What’s so special about this place, that it always seem to get me to spend much more than I intend to?
I was at IKEA with the missus over the weekend, with a specific list of things that we needed to get – need being the keyword. But, just like every other trip, the list got lost in the middle of walking through the aisles, and a new list emerged out of thin air. And on this list, the keyword is that of ‘want’.
We came in with a specific plan, but came out not knowing what happened to it, and with a lot more stuff than what we’d like .
I call this the IKEA effect.
And it got me thinking, what if I could replicate this effect on other areas of business, wouldn’t that be a powerful tool?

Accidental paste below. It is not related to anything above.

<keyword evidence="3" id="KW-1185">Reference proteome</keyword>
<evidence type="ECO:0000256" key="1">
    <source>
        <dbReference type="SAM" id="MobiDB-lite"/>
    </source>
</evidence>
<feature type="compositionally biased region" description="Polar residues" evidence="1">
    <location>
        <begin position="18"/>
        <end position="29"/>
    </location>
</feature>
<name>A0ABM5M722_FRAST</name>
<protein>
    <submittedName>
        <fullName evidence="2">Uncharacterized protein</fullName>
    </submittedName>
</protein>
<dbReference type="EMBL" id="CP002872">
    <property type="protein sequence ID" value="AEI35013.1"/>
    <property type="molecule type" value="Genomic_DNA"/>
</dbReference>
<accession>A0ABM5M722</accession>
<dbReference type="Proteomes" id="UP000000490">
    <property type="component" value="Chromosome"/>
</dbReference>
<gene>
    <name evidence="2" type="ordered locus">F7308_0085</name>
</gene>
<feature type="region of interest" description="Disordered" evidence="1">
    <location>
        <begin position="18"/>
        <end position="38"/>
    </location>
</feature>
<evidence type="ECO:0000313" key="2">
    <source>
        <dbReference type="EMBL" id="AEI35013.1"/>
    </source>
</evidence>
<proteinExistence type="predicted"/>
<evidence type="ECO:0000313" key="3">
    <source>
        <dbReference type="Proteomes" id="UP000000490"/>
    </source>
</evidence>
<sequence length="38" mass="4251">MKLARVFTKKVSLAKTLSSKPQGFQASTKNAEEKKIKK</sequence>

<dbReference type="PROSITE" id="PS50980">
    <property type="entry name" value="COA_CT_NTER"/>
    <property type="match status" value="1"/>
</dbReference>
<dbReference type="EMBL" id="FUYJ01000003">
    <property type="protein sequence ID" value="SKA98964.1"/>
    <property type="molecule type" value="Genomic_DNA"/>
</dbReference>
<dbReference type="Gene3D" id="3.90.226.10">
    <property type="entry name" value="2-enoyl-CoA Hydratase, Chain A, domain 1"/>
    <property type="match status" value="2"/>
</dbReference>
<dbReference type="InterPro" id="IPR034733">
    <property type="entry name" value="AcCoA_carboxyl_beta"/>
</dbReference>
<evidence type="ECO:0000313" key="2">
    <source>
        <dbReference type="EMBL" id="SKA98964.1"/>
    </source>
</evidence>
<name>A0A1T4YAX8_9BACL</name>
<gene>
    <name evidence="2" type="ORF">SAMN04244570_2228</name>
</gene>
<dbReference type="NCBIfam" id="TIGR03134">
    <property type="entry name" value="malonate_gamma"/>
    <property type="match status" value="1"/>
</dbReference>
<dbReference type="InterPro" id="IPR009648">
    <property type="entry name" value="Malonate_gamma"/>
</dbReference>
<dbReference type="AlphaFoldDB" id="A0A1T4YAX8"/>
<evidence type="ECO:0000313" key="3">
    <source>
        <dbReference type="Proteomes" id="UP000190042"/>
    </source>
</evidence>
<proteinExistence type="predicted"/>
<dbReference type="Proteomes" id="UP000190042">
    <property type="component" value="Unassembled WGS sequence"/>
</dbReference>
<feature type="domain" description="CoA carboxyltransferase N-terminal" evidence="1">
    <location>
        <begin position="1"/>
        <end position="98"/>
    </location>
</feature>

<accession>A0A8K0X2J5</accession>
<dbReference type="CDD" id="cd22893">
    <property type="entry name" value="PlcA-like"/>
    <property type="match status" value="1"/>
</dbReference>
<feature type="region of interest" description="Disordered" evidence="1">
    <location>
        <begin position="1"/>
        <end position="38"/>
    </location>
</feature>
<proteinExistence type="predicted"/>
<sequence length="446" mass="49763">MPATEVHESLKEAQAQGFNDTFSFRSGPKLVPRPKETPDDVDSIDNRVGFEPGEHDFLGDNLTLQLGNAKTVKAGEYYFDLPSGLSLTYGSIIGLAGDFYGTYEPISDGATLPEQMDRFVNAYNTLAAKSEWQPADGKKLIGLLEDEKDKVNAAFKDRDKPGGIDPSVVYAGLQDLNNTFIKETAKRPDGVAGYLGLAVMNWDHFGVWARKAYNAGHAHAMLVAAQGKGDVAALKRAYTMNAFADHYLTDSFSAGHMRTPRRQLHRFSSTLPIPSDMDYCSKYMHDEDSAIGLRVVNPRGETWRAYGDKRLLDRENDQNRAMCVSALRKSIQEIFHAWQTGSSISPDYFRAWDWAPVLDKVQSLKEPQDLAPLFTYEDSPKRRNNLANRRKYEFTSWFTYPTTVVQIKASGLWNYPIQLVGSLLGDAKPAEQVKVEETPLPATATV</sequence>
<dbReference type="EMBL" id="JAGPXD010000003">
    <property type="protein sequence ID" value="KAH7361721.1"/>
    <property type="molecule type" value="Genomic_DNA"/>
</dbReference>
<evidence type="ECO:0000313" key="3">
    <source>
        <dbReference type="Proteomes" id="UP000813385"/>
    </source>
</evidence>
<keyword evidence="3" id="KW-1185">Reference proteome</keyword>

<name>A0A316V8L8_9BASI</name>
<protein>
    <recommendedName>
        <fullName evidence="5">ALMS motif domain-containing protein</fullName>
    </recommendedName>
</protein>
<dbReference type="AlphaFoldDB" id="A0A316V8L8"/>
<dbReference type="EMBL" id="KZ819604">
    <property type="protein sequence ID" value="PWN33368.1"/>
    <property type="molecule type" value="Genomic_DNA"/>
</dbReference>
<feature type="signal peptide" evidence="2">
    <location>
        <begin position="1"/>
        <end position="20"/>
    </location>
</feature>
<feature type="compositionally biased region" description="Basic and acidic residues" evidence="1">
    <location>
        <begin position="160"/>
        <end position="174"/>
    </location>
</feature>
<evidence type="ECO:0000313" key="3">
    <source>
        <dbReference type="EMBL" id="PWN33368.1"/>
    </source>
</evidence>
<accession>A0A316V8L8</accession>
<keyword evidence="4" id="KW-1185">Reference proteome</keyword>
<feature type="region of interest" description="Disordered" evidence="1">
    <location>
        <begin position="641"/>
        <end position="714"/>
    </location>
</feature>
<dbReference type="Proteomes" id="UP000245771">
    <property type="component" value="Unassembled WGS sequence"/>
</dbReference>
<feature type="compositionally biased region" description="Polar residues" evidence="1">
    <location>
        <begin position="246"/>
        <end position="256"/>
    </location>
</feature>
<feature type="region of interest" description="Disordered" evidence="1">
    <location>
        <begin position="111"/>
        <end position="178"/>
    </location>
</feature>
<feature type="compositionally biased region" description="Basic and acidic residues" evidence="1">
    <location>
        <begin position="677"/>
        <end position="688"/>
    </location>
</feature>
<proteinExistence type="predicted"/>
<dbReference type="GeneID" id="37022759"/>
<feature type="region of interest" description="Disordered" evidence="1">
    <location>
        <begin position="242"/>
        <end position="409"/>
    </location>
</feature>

So, here’s what I gathered IKEA did right:
1. Customer experience
IKEA is king when it comes to customer experience. Each section is purposefully located and flows seamlessly. There is a play area for kids, lockers for convenience and a complete food court for families to dine in.
To put it loosely, it is a destination by itself. People go there even if they have no intention of buying anything, but rarely leave without having bought something.
2. Make the customers part of the process
Customers like to be served. But what do some people like more than being served? It’s being part of the process.
Between the stations tt provide the free measuring tape, pencil and paper to jot down where to grab the stuff that I want, to the detailed assembly instructions within each packaging, there really isn’t a need to ask for much assistance.
Many businesses fail to consider what their customers go through at each touchpoint leading up to the sale. So if you’re somehow able to translate this- providing the seamless experience and allowing the right amount of autonomy for those who come through your doors to engage within the process- to your own business, then perhaps you can have the very same effect on your customers.